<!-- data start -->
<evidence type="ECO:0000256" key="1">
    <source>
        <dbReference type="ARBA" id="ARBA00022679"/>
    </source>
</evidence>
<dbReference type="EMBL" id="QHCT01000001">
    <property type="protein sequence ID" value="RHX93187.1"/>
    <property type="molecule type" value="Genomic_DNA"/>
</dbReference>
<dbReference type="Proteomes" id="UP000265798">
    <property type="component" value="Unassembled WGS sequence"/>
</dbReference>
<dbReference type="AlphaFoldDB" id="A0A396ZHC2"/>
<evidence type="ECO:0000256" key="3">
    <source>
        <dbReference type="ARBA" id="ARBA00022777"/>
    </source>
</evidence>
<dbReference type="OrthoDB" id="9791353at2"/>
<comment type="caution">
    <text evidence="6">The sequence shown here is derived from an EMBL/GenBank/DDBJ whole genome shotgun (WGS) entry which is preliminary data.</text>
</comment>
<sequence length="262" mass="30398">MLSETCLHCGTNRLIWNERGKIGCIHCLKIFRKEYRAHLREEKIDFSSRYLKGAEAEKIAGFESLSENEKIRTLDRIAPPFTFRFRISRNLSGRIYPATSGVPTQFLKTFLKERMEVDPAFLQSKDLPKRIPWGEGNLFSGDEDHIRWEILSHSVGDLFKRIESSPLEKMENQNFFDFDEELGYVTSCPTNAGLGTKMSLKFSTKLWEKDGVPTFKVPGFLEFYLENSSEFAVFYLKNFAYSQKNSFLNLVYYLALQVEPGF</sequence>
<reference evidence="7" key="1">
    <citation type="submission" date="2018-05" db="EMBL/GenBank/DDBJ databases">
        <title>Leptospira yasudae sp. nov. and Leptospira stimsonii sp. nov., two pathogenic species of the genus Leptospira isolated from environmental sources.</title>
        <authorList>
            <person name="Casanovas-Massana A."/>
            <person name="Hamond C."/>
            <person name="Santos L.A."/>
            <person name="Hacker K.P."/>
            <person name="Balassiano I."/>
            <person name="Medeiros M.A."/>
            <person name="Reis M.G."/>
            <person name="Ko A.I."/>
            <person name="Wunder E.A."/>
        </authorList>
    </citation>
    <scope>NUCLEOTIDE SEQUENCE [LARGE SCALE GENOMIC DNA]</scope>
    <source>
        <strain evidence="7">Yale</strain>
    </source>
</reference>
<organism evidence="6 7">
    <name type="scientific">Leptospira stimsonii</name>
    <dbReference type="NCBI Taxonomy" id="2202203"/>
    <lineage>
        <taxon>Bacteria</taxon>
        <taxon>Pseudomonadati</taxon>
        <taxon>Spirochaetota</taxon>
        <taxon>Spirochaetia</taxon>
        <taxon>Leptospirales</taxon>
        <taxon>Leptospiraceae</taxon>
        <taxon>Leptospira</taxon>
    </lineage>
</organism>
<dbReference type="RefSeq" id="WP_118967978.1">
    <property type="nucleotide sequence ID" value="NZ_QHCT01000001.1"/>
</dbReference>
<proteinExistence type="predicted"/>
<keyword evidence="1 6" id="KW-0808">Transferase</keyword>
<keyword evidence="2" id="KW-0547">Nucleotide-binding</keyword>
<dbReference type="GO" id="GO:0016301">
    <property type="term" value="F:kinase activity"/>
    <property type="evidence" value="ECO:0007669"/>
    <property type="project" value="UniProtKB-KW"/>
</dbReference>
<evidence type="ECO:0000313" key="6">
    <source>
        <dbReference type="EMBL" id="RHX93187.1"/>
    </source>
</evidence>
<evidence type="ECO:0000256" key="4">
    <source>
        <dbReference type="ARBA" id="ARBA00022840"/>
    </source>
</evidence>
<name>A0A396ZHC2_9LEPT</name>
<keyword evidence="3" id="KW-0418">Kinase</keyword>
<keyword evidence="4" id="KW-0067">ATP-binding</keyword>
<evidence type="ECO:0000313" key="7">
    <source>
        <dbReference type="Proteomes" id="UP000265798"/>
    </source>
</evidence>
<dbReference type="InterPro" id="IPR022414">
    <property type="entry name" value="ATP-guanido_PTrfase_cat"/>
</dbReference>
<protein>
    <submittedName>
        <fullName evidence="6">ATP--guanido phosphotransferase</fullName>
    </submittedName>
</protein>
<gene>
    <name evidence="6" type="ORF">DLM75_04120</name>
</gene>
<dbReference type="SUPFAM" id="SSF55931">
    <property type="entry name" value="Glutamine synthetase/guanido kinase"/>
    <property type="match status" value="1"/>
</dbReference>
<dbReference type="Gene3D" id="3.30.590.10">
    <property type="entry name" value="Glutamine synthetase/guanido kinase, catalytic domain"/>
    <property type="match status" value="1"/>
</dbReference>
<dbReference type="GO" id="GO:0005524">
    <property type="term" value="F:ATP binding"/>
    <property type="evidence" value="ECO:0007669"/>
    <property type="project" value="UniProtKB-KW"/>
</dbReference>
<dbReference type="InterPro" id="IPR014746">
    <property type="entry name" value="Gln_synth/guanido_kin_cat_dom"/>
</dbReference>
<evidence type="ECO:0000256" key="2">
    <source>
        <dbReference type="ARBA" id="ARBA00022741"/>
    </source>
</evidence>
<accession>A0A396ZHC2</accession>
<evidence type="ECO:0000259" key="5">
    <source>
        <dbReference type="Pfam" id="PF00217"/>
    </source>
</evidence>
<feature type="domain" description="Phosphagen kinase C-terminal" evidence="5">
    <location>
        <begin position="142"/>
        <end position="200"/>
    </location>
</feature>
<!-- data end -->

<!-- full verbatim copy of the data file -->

<evidence type="ECO:0000256" key="1">
    <source>
        <dbReference type="ARBA" id="ARBA00022679"/>
    </source>
</evidence>
<dbReference type="EMBL" id="QHCT01000001">
    <property type="protein sequence ID" value="RHX93187.1"/>
    <property type="molecule type" value="Genomic_DNA"/>
</dbReference>
<dbReference type="Proteomes" id="UP000265798">
    <property type="component" value="Unassembled WGS sequence"/>
</dbReference>
<dbReference type="AlphaFoldDB" id="A0A396ZHC2"/>
<evidence type="ECO:0000256" key="3">
    <source>
        <dbReference type="ARBA" id="ARBA00022777"/>
    </source>
</evidence>
<dbReference type="OrthoDB" id="9791353at2"/>
<comment type="caution">
    <text evidence="6">The sequence shown here is derived from an EMBL/GenBank/DDBJ whole genome shotgun (WGS) entry which is preliminary data.</text>
</comment>
<sequence length="262" mass="30398">MLSETCLHCGTNRLIWNERGKIGCIHCLKIFRKEYRAHLREEKIDFSSRYLKGAEAEKIAGFESLSENEKIRTLDRIAPPFTFRFRISRNLSGRIYPATSGVPTQFLKTFLKERMEVDPAFLQSKDLPKRIPWGEGNLFSGDEDHIRWEILSHSVGDLFKRIESSPLEKMENQNFFDFDEELGYVTSCPTNAGLGTKMSLKFSTKLWEKDGVPTFKVPGFLEFYLENSSEFAVFYLKNFAYSQKNSFLNLVYYLALQVEPGF</sequence>
<reference evidence="7" key="1">
    <citation type="submission" date="2018-05" db="EMBL/GenBank/DDBJ databases">
        <title>Leptospira yasudae sp. nov. and Leptospira stimsonii sp. nov., two pathogenic species of the genus Leptospira isolated from environmental sources.</title>
        <authorList>
            <person name="Casanovas-Massana A."/>
            <person name="Hamond C."/>
            <person name="Santos L.A."/>
            <person name="Hacker K.P."/>
            <person name="Balassiano I."/>
            <person name="Medeiros M.A."/>
            <person name="Reis M.G."/>
            <person name="Ko A.I."/>
            <person name="Wunder E.A."/>
        </authorList>
    </citation>
    <scope>NUCLEOTIDE SEQUENCE [LARGE SCALE GENOMIC DNA]</scope>
    <source>
        <strain evidence="7">Yale</strain>
    </source>
</reference>
<organism evidence="6 7">
    <name type="scientific">Leptospira stimsonii</name>
    <dbReference type="NCBI Taxonomy" id="2202203"/>
    <lineage>
        <taxon>Bacteria</taxon>
        <taxon>Pseudomonadati</taxon>
        <taxon>Spirochaetota</taxon>
        <taxon>Spirochaetia</taxon>
        <taxon>Leptospirales</taxon>
        <taxon>Leptospiraceae</taxon>
        <taxon>Leptospira</taxon>
    </lineage>
</organism>
<dbReference type="RefSeq" id="WP_118967978.1">
    <property type="nucleotide sequence ID" value="NZ_QHCT01000001.1"/>
</dbReference>
<proteinExistence type="predicted"/>
<keyword evidence="1 6" id="KW-0808">Transferase</keyword>
<keyword evidence="2" id="KW-0547">Nucleotide-binding</keyword>
<dbReference type="GO" id="GO:0016301">
    <property type="term" value="F:kinase activity"/>
    <property type="evidence" value="ECO:0007669"/>
    <property type="project" value="UniProtKB-KW"/>
</dbReference>
<evidence type="ECO:0000313" key="6">
    <source>
        <dbReference type="EMBL" id="RHX93187.1"/>
    </source>
</evidence>
<evidence type="ECO:0000256" key="4">
    <source>
        <dbReference type="ARBA" id="ARBA00022840"/>
    </source>
</evidence>
<name>A0A396ZHC2_9LEPT</name>
<keyword evidence="3" id="KW-0418">Kinase</keyword>
<keyword evidence="4" id="KW-0067">ATP-binding</keyword>
<evidence type="ECO:0000313" key="7">
    <source>
        <dbReference type="Proteomes" id="UP000265798"/>
    </source>
</evidence>
<dbReference type="InterPro" id="IPR022414">
    <property type="entry name" value="ATP-guanido_PTrfase_cat"/>
</dbReference>
<protein>
    <submittedName>
        <fullName evidence="6">ATP--guanido phosphotransferase</fullName>
    </submittedName>
</protein>
<gene>
    <name evidence="6" type="ORF">DLM75_04120</name>
</gene>
<dbReference type="SUPFAM" id="SSF55931">
    <property type="entry name" value="Glutamine synthetase/guanido kinase"/>
    <property type="match status" value="1"/>
</dbReference>
<dbReference type="Gene3D" id="3.30.590.10">
    <property type="entry name" value="Glutamine synthetase/guanido kinase, catalytic domain"/>
    <property type="match status" value="1"/>
</dbReference>
<dbReference type="GO" id="GO:0005524">
    <property type="term" value="F:ATP binding"/>
    <property type="evidence" value="ECO:0007669"/>
    <property type="project" value="UniProtKB-KW"/>
</dbReference>
<dbReference type="InterPro" id="IPR014746">
    <property type="entry name" value="Gln_synth/guanido_kin_cat_dom"/>
</dbReference>
<evidence type="ECO:0000256" key="2">
    <source>
        <dbReference type="ARBA" id="ARBA00022741"/>
    </source>
</evidence>
<accession>A0A396ZHC2</accession>
<evidence type="ECO:0000259" key="5">
    <source>
        <dbReference type="Pfam" id="PF00217"/>
    </source>
</evidence>
<feature type="domain" description="Phosphagen kinase C-terminal" evidence="5">
    <location>
        <begin position="142"/>
        <end position="200"/>
    </location>
</feature>